The big names are missing in action yet even if Benji Marshall and Sonny Bill Williams were available for tonight's Anzac test, the Kiwi with the smallest stature is still the game-breaker the Kangaroos fear the most.
Diminutive dummy-half Issac Luke is the marked man, a concession Kangaroos coach Tim Sheens and captain Cameron Smith made no attempt to camouflage before both sides completed their preparations at Canberra Stadium.
While Marshall and Williams have unorthodoxy embedded into their games - a quality hard to defend against - the no-frills South Sydney hooker from Hawera has proven just as difficult to contain in recent trans-Tasman tests.
Luke embarrassed the Kangaroos meticulous planning in last year's Anzac test on Eden Park and again six months later in Townsville when he sniped out of play the ball to score close range tries.
The Kangaroos eventually won both tests to extend their current winning sequence to five over their neighbours but Luke's incisive darts irritate to such an extent the Australian selection panel custom-made their squad to blunt his effectiveness.
Rather than risk the having the 20-test dynamo outfox cumbersome defenders in the middle of the park, Sheens has opted with a mobile pack featuring just two specialist props - adopted Aussie James Tamou and his North Queensland teammate Matt Scott.
Backrowers Sam Thaiday and Paul Gallen will step forward when Tamou and Scott require a spell, with their superior agility seen as crucial in the plan to prevent Luke running amok.
"He scored a try in both games last year from short range at dummy-half. Both times before the game we prepared not to let him do that, and yet he did," Sheens said.
He feared Luke would be even more potent now the NRL clamp down on delaying tactics at the play-the-ball extends to the international arena.
"Under the interpretation this year with no hands on the ball, no slowing the ruck down I can see it being a quicker game and he [Luke] just becomes more dangerous on that basis."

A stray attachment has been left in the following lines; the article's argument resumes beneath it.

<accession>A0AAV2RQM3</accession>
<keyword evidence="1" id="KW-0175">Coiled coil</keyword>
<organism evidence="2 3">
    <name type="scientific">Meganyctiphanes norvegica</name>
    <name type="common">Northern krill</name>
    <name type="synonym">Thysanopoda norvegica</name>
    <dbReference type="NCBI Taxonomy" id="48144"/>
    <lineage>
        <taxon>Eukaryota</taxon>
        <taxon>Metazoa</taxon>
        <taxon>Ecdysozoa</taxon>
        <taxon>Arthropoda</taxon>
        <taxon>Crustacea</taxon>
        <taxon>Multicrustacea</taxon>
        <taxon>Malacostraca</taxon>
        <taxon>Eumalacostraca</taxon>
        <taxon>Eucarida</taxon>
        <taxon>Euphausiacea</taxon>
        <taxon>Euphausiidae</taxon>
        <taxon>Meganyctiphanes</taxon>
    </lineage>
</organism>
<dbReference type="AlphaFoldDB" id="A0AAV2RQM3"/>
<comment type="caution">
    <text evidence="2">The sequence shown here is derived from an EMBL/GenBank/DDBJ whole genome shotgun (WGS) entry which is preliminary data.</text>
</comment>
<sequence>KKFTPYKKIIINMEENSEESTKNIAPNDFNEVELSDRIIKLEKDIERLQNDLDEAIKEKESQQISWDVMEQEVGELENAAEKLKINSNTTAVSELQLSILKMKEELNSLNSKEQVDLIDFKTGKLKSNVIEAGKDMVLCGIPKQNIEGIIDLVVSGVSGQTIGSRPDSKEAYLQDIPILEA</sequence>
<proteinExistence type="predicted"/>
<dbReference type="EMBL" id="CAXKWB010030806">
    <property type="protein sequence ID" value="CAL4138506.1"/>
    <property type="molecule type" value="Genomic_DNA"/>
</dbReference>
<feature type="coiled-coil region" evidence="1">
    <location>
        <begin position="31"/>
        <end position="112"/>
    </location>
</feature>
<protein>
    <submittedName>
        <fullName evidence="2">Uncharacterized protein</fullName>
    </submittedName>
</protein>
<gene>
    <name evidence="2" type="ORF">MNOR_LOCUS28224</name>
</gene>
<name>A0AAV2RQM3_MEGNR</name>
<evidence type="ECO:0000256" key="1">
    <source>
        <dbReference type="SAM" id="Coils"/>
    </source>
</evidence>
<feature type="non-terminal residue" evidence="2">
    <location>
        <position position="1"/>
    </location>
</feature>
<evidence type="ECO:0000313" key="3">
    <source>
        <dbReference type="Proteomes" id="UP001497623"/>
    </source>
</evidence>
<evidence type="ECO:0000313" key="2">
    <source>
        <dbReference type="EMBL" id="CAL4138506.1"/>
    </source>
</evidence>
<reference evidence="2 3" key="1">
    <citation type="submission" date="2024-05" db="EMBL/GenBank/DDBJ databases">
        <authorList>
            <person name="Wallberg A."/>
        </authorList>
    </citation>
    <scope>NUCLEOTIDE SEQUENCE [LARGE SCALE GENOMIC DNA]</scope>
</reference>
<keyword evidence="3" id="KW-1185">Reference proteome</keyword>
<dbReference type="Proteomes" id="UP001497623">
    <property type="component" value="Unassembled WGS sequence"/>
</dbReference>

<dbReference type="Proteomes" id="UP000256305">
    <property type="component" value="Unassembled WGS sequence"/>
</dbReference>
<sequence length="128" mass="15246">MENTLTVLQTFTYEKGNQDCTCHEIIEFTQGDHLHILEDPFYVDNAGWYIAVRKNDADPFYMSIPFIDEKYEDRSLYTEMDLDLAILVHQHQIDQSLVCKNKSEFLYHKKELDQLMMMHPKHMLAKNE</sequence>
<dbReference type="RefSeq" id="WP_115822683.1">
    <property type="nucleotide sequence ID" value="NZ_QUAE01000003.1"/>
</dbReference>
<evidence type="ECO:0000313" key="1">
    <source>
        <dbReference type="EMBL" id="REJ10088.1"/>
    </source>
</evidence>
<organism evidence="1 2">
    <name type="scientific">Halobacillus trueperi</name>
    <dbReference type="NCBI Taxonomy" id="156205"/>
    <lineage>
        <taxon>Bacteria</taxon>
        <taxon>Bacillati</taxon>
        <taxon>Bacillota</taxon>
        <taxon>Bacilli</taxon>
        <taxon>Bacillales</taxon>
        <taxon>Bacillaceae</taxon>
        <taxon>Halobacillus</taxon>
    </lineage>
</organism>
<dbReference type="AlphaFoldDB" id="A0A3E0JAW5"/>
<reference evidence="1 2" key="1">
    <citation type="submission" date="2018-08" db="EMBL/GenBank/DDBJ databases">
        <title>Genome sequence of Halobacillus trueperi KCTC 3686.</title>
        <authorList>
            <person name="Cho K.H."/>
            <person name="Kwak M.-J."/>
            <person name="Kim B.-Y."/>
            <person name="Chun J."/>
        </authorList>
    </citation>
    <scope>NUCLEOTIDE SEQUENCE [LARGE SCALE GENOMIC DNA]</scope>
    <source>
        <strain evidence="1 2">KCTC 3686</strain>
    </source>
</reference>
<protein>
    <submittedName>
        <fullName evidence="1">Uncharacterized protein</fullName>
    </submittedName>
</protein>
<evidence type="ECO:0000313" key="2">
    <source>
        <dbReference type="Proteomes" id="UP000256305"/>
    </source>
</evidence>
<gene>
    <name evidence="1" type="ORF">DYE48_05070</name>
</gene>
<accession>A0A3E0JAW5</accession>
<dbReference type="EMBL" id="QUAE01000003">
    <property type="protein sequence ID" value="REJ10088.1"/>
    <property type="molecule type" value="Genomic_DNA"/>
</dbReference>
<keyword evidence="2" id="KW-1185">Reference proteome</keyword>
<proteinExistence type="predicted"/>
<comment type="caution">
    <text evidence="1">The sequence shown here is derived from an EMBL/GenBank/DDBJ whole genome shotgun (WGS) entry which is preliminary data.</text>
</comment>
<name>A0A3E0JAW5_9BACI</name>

Luke arguably fits the mould of archetypal Anzac warrior, a combative individual punching above his weight (89kg) against seemingly insurmountable odds - TAB Sportbet quotes the Kangaroos as $A1.12 favourites and the World Cup holders at $A6.50.
He fronted a pre-match press pack in a typically understated way, as if oblivious to target he sports on the back of the No 9 jersey.
"I don't know, I haven't really thought about it," he said, as if just being roused from a nap.
"I can't really be worried about what's coming at me, I just think about what I can do to help the team."
Lasting 80 minutes appears the most beneficial contribution the 25-year-old could make, although Sheens is also wary of the dangers posed by outside backs Sam Perrett, Jason Nightingale and Josh Hoffman when they probe out of dummy half .
Sheens also believed the untried halves combination of Kieran Foran and Shaun Johnson could also be problematic despite them never having played together.
They were barely able to train in tandem since the squad assembled in Canberra either as Johnson managed knee and quad injuries - although he ran at the final session yesterday to confirm his fitness.
"Foran comes to the line and plays that short side really well and Johnson will cut you to pieces if you're back pedalling.
"Shaun's reminded us a few times of the ability he has to grab you with something special," Sheens said, recalling the 22-year-old's intercept try on debut at Eden Park.
Meanwhile, Kiwis coach Stephen Kearney also knows where the attacks are coming from and there is no respite with Kangaroos injury-free, unencumbered by suspension and again benefiting from the spine of the Queensland State of Origin side.
Complacency, yet again, seems their greatest enemy.
- © Fairfax NZ News
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